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Floor over insulated concrete slab, Zone 3

user-1054948 | Posted in Energy Efficiency and Durability on

I am trying to decide what to do with our ground level floors – we have let the new slab with 1 inch XPS underneath dry out adequately (thanks to advice gained here) , and our floor guy is suggesting oak over plywood and 10mm plastic.
We are sensitive to eating up the room height, but are thinking of putting rigid foam under the plywood. Does XPS come in 1/2 inch or 3/4 inch? Is a floating floor with insulation possible?
Might the insulation under the concrete be adequate?
Thanks in advance,
Donovan

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Replies

  1. GBA Editor
    Martin Holladay | | #1

    Donavan,
    Q. "Does XPS come in 1/2 inch or 3/4 inch?"

    A. Here are some links to suppliers of 3/4-inch XPS:
    Menards

    Lowes

    Q. "Is a floating floor with insulation possible?"

    A. I would screw down the plywood rather than let it float. Here's an article about plywood over rigid foam in a basement installation:
    The No-Mold Finished Basement

  2. Kevin_in_Denver | | #2

    The perimeter insulation is more important than the underslab insulation.
    Stained concrete is trendy, bulletproof, and could save $2-$6 per sq. ft.
    If it's a basement, the underslab insulation is even less important.

    Insulation over the slab would also hurt the benefits of the slab's thermal mass. Because of your climate, the home can be cooled at night with outside air (for a good part of the year) and the slab will help keep the home cool through the day.

    So here's a rare case where spending less may get you more.

  3. user-1054948 | | #3

    Thank you for both your responses, Kevin and Martin.
    We are going to go with the 3/4 inch XPS under plywood as Martin suggested.
    Just to clarify, this room is at grade, not below grade and it is in San Francisco, so the problem is always being too cool and never too hot. In fact, my wife wanted to turn on the furnace last night in June as it was 60 degrees inside. This grade level room doesn't get direct sun and has been always too cool, we hope that with new insulation in the walls, rigid foam cladding and rigid foam under the floor we will be at last warm enough to be comfortable. Thanks as always - love this forum.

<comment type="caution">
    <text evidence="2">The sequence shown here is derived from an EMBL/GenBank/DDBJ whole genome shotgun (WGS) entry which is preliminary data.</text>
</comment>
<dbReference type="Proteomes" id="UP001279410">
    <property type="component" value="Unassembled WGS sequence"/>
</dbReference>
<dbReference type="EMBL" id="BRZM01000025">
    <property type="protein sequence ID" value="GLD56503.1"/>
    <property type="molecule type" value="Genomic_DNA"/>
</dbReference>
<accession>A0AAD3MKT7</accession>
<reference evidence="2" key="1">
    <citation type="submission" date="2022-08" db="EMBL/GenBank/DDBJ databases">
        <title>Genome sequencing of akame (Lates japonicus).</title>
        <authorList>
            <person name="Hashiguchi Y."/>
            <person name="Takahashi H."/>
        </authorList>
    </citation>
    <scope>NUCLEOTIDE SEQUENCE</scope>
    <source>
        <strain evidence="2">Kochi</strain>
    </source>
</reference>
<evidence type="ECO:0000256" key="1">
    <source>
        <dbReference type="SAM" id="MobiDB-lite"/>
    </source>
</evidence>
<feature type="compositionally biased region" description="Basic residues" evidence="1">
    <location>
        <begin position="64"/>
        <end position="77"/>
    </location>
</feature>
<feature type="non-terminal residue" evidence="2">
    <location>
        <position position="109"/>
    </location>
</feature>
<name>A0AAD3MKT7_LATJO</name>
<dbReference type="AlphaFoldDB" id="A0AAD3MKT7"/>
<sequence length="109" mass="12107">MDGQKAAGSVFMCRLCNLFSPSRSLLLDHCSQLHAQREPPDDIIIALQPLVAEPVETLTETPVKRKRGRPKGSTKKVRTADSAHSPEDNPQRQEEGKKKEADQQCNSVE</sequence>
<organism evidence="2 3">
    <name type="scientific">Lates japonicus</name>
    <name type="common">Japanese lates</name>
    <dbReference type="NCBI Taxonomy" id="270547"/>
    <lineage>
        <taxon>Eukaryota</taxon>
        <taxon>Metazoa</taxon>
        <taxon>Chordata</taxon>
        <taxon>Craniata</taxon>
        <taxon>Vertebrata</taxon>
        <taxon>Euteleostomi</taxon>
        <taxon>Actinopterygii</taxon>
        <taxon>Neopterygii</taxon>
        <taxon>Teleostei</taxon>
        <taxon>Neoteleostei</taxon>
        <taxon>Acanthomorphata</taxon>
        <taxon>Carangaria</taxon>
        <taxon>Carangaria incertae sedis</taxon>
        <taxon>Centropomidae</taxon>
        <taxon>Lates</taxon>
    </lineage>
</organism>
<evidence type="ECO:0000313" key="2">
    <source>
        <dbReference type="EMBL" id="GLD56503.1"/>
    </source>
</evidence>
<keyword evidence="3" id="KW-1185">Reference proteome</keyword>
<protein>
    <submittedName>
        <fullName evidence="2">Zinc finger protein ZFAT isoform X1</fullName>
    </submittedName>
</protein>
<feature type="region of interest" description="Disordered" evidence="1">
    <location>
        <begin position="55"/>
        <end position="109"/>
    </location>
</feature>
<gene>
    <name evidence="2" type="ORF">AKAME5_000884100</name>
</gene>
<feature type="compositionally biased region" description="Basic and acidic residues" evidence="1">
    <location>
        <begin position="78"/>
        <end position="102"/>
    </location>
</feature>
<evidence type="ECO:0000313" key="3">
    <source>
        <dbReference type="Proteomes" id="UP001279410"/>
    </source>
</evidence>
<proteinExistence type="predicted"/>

4. Lizzieplants | | #4

    We are building a house with a slab on grade in zone 5a (R20 under the slab). Isn't engineered wood flooring recommended on a slab on grade floor?

  5. user-1054948 | | #5

    Hi Elizabeth, I am not a flooring expert - just a homeowner recently educated on more stuff about building than I ever thought I needed to know, but my understanding is that if you want to float the floors (not fix them to a plywood subfloor that is attached to the slab) you would need engineered flooring, but a better option per Martin and Fine Homebuilding article above is to make sure the floor says warm and dry by putting layer of rigid foam between the slab and plywood. Then you can put engineered floor, solid wood, carpet, etc on top (just not something like vinyl which would trap moisture). Best of luck!
    Donovan

  6. user-1034637 | | #6

    Donovan,
    I just spoke with a building scientist at BSC (won't mention any names) about this detail on a project in San Francisco and he said to do the floating floor. He said he as seen floors bubble up between the screws. He recommended floating the floor on XPS (1" or 2" even better) and leaving 3/4" at the wall edges. Tape the joints.

  7. user-1054948 | | #7

    Hi Pamela,
    Thanks for your note - it does make me rethink a bit. Can I float an 3/4" engineered floor right on top of XPS or do I need plywood in between.
    Also my floorer says he ususally puts 10mm plastic directly on top of the concrete - any disadvantage to that?
    Martin, since you said you would screw plywood into the concrete slab, what do you see as the downside to floating floors on a slab at grade?
    Thanks,
    Donovan

  8. GBA Editor
    Martin Holladay | | #8

    Donavan,
    I am going to defer to others who have more experience installing these floors.

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